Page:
PETA pitches a new idea, asks MLB to stop using the term ‘bullpen’

James Karinchak

Cleveland Indians relief pitcher James Karinchak holds the ball between pitches during the eighth inning of the team’s baseball game against the Baltimore Orioles, Tuesday, June 15, 2021, in Cleveland. (AP Photo/Tony Dejak)

NEW YORK — The animal rights organization PETA is pitching a new idea, hoping it will get some traction during the World Series.

PETA is asking Major League Baseball to do away with the term “bullpen.” In baseball the bullpen is the area where relief pitchers warm up before coming into the game. PETA says the term also refers to the holding area where bulls a kept before being slaughtered.

PETA says bullpen should be replaced by a modern, friendly term and suggests changing the bullpen’s name to the “arm barn.”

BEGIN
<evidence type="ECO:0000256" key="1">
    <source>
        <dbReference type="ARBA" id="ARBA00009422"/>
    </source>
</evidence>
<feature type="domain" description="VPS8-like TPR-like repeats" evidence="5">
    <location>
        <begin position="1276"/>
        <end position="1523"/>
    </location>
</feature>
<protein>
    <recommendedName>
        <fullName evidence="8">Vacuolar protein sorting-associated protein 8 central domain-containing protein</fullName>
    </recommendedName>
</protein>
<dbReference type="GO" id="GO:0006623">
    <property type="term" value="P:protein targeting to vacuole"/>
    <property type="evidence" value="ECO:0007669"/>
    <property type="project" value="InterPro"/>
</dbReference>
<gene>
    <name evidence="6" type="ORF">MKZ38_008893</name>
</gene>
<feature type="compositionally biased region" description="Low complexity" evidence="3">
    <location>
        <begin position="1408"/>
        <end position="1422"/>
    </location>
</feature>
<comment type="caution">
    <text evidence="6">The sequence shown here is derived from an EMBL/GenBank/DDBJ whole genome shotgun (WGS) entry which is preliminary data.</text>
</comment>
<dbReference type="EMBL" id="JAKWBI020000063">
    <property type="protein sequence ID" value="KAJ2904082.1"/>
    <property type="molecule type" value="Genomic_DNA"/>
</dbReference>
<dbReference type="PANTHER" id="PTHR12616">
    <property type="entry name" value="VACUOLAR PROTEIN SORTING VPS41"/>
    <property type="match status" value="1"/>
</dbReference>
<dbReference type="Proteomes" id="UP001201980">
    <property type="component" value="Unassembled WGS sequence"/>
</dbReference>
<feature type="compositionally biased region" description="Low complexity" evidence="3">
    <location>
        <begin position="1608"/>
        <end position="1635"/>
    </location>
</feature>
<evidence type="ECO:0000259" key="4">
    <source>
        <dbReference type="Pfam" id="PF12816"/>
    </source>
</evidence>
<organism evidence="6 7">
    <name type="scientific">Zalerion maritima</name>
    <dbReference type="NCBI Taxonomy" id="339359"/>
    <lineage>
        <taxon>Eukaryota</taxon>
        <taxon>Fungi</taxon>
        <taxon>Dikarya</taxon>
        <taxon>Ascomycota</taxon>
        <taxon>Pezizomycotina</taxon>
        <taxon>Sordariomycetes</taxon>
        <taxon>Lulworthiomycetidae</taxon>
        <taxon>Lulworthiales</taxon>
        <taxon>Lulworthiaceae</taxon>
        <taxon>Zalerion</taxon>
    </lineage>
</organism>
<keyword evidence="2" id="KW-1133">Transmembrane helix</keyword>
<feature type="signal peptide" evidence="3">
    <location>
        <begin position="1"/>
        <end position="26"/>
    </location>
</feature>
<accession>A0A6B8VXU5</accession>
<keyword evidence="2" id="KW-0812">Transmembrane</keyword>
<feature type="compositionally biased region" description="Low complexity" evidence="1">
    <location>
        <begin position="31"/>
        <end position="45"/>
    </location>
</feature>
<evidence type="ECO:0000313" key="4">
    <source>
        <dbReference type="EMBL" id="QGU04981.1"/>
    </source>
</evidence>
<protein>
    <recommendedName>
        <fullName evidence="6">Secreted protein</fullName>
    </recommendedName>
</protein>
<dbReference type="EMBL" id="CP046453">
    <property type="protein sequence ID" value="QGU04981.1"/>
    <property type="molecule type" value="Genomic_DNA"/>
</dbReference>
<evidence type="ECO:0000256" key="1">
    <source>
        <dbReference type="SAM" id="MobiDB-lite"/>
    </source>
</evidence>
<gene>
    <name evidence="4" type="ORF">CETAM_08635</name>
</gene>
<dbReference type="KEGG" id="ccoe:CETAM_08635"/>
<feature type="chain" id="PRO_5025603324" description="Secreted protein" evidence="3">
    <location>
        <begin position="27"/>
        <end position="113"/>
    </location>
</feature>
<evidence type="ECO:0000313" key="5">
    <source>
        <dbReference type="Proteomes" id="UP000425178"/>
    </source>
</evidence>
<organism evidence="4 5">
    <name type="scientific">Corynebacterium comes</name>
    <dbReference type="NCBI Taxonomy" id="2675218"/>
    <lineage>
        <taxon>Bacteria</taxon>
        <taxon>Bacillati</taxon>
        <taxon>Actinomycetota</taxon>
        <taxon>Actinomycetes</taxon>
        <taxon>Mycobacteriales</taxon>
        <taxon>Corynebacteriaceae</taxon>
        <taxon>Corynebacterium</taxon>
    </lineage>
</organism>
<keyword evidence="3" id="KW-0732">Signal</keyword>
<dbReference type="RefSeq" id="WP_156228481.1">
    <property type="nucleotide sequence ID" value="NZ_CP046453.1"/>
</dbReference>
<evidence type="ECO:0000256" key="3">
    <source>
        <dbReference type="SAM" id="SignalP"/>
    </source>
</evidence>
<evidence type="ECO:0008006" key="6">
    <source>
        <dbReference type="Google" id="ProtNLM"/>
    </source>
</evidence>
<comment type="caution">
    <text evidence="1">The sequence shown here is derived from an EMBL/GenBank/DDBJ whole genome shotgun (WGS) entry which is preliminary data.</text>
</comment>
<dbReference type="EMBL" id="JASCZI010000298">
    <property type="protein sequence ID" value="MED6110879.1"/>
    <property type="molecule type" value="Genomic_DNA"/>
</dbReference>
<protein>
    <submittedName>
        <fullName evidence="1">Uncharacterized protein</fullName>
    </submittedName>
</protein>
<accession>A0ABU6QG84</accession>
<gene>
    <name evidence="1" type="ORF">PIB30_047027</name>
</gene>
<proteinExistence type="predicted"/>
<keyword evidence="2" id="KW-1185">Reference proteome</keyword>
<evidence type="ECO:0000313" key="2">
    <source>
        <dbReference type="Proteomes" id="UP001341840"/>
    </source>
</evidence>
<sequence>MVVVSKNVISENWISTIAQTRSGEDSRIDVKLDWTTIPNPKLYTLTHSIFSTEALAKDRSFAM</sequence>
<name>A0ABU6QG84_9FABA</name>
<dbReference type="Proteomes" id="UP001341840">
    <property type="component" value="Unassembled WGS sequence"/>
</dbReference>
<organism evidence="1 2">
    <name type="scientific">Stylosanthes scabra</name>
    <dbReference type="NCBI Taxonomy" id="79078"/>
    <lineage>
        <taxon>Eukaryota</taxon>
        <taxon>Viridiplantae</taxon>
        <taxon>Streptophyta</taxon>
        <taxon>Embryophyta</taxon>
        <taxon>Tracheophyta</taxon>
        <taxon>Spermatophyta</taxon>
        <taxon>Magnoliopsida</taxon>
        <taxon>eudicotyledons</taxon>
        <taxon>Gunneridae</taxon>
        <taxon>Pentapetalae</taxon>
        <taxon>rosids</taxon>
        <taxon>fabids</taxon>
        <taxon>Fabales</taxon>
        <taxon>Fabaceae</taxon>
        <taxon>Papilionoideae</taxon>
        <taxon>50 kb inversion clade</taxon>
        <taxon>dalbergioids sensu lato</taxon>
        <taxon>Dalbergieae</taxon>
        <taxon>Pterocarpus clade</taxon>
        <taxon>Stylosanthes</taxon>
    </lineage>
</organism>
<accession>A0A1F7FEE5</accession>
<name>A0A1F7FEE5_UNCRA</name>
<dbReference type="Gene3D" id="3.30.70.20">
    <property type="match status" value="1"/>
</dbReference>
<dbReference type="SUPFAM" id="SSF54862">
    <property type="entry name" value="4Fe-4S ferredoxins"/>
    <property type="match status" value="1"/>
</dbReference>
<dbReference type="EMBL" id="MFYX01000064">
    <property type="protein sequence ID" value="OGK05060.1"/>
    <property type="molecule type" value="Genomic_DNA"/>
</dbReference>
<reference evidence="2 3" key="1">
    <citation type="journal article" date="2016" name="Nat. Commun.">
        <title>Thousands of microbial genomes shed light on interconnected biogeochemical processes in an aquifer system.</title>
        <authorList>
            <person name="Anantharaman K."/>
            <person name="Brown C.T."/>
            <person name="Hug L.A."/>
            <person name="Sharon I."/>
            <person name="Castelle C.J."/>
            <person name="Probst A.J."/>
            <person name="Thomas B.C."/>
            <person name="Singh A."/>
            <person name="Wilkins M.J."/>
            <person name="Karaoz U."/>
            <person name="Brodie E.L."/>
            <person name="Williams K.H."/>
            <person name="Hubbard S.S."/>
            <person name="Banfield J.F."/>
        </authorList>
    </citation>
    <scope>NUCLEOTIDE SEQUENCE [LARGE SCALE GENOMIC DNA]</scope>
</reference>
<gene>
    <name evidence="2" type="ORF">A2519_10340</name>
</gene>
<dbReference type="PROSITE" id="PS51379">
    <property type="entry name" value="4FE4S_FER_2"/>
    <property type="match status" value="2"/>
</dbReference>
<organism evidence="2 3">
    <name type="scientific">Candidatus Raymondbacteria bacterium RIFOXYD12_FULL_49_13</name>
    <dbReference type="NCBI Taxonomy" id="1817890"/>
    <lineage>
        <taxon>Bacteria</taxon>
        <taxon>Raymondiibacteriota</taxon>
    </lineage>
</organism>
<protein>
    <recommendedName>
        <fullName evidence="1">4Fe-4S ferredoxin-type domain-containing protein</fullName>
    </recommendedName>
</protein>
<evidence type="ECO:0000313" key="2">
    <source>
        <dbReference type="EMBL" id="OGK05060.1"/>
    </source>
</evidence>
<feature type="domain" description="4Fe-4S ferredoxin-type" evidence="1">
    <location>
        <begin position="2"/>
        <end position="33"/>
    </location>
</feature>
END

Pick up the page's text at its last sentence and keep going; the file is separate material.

“Words matter, and baseball ‘bullpens’ devalue talented players and mock the misery of sensitive animals,” Tracy Reiman, PETA Executive Vice President, said. “PETA encourages Major League Baseball coaches, announcers, players, and fans to changeup their language and embrace the ‘arm barn’ instead.”

Baseball fans have many theories about why the term bullpen is used in baseball, including PETA’s argument. But others claim the term has nothing to do with animals. That story is that a reporter or an announcer started using the term because Bull Durham tobacco had ads in every ballpark in the early 1900s. Some pitchers used the shade of the signs to warm up.

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